2.5 months Caesar Gracie May-July 2016
4 months CCSF August-December 2016
1 month Romelo Melo December-Jan 2017
4 months CCSF Jan-May 2017
1.5 months CCSF June-July 2017
Normally I practiced 4 days a week. That translates to 16 days a month x 35 months = 560 days. There were times when I managed 5 and others when I did 3. Over the recent summer session at CCSF I did 2 days. But again normally I did 4 days a week.
At Romulo Melo I normally did hour long classes. Occasionally I would do an hour and a half. I’d estimate 4.5 hours a week, 18 hours a month for 15 months = 270 hours.
At Caeser Gracie I did a mix of classes that were 1-1.5 hours long. I’d estimate 4.5-5 hours a week. I’ll round down to 4.5, 18 hours a month for 2.5 months = 45 hours.
At CCSF I probably spent more hours a week on the mat. I also took judo classes there a couple hours a week. Jiujitsu classes were 1-2 hours depending on the class. I’d estimate 6 hours a week doing jiu-jitsu, 24 hours a month for a total of about 17 months = 408 hours.
I actually started at CCSF when I was still going to Romelo’s. I didn’t go there much my first semester so I didn’t include it above.
So between the 3 schools that’s about 705 hours of jiu-jitsu.
So that white belt above saw quite a few hours. In fact I replaced two of the stripes that fell off. The only original stripe on it is the really dark and dirty one. Those stripes were from training with Romelo Melo. They were from 2014-2015.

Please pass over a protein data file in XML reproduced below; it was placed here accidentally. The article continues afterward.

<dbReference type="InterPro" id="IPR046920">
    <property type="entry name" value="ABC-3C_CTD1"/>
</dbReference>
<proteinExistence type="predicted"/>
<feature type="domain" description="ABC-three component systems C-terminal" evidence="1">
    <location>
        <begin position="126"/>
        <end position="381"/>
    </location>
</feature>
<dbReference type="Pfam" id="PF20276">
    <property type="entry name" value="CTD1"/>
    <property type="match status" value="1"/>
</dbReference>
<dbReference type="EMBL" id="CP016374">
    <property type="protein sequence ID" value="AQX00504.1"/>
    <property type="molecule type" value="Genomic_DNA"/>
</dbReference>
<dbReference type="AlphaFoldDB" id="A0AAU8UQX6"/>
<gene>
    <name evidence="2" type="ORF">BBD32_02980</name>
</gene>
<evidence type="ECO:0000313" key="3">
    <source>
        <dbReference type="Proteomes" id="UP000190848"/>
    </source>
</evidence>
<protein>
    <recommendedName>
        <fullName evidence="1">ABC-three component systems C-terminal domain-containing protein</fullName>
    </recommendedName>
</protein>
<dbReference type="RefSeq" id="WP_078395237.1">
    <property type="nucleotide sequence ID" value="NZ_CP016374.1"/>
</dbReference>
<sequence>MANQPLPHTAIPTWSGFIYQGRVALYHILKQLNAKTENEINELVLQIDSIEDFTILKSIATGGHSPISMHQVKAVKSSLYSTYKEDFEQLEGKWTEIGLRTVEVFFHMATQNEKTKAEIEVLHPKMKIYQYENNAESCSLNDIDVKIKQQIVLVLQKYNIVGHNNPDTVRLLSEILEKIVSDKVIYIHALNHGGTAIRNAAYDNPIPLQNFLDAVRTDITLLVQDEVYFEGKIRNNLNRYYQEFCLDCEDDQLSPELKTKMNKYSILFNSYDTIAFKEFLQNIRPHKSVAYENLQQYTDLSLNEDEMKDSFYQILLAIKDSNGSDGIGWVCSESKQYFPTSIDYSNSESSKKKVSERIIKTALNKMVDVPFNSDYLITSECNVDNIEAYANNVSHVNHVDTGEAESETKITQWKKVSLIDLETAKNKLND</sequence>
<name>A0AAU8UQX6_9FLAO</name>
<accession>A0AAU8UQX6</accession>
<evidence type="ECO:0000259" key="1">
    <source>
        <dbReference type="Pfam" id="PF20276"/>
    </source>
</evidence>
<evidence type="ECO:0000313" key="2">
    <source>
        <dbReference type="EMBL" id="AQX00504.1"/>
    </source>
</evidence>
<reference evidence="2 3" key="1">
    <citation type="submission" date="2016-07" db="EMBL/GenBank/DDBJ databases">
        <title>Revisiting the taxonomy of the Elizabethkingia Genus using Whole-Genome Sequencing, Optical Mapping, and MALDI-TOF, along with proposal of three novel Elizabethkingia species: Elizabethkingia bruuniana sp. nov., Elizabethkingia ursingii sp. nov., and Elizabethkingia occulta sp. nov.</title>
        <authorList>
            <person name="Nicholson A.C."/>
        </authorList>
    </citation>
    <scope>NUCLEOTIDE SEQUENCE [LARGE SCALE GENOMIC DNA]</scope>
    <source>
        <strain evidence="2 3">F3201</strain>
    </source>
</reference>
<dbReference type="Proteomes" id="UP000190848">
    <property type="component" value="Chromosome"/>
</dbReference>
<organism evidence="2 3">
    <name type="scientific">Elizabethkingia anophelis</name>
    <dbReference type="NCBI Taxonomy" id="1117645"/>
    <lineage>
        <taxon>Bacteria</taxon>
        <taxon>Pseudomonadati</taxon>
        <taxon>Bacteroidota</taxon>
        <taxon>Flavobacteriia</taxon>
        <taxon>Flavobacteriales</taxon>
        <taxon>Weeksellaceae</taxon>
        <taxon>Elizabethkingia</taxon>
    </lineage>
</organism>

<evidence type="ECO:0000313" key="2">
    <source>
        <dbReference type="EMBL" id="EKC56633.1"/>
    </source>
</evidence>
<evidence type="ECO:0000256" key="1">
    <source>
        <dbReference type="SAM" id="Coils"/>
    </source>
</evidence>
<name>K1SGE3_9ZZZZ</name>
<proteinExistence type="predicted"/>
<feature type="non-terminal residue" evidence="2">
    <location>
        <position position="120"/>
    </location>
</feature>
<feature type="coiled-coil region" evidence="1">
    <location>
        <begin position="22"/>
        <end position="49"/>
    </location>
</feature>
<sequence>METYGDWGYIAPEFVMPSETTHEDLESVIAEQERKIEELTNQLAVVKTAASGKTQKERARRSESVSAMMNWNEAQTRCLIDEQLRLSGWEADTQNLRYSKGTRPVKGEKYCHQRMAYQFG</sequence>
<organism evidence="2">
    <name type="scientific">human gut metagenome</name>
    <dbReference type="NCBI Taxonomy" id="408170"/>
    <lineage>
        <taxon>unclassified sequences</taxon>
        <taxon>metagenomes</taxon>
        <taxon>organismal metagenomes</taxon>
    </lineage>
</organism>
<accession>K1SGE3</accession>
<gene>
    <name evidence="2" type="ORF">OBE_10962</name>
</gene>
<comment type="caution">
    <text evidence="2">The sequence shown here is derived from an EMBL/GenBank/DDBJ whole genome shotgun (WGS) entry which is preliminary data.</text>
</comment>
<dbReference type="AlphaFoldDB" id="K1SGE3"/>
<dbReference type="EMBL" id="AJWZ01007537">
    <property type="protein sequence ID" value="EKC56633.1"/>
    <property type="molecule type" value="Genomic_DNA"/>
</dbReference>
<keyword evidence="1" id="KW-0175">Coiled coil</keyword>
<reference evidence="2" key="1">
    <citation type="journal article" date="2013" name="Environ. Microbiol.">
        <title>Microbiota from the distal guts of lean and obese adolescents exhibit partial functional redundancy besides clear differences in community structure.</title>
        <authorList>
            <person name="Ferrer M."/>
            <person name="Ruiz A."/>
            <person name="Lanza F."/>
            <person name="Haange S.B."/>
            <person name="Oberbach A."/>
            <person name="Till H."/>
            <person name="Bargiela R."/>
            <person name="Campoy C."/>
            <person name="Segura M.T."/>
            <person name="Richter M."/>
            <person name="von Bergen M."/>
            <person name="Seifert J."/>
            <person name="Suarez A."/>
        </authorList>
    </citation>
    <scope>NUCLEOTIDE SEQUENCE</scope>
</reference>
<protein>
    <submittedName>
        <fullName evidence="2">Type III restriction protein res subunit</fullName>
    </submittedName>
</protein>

These numbers are just my experience and are kind of arbitrary
For you – if you’re wondering I have no idea how long it will take.
For me I think it took longer because I changed schools and had a few injuries. Had I stayed with Romelo (my first school) I think I would have gotten it a while ago.
I couldn’t afford to keep going there and also I wanted to learn some judo. So I went to CCSF.
Obstacles and pain on the path
I hurt both of my knees (bone bruises and a torn meniscus). They seemed to heal pretty good though. I had a rib that bothered me for a long time.
A couple of armbars. Yes, I tapped, but not fast enough as in both cases the person didn’t let go immediately. Tap hard and tap early. Nothing ever popped, but the joints locked.
The only thing that ever popped was my ankle in a toe hold. I didn’t see that coming and then the next thing I knew I heard and felt a pop. It bugged me for a while, but it’s o.k now.
There were a lot of bruises, jammed toes and fingers and I recently cracked the enamel in my tooth. I wasn’t wearing my mouthpiece when I got kneed in the face…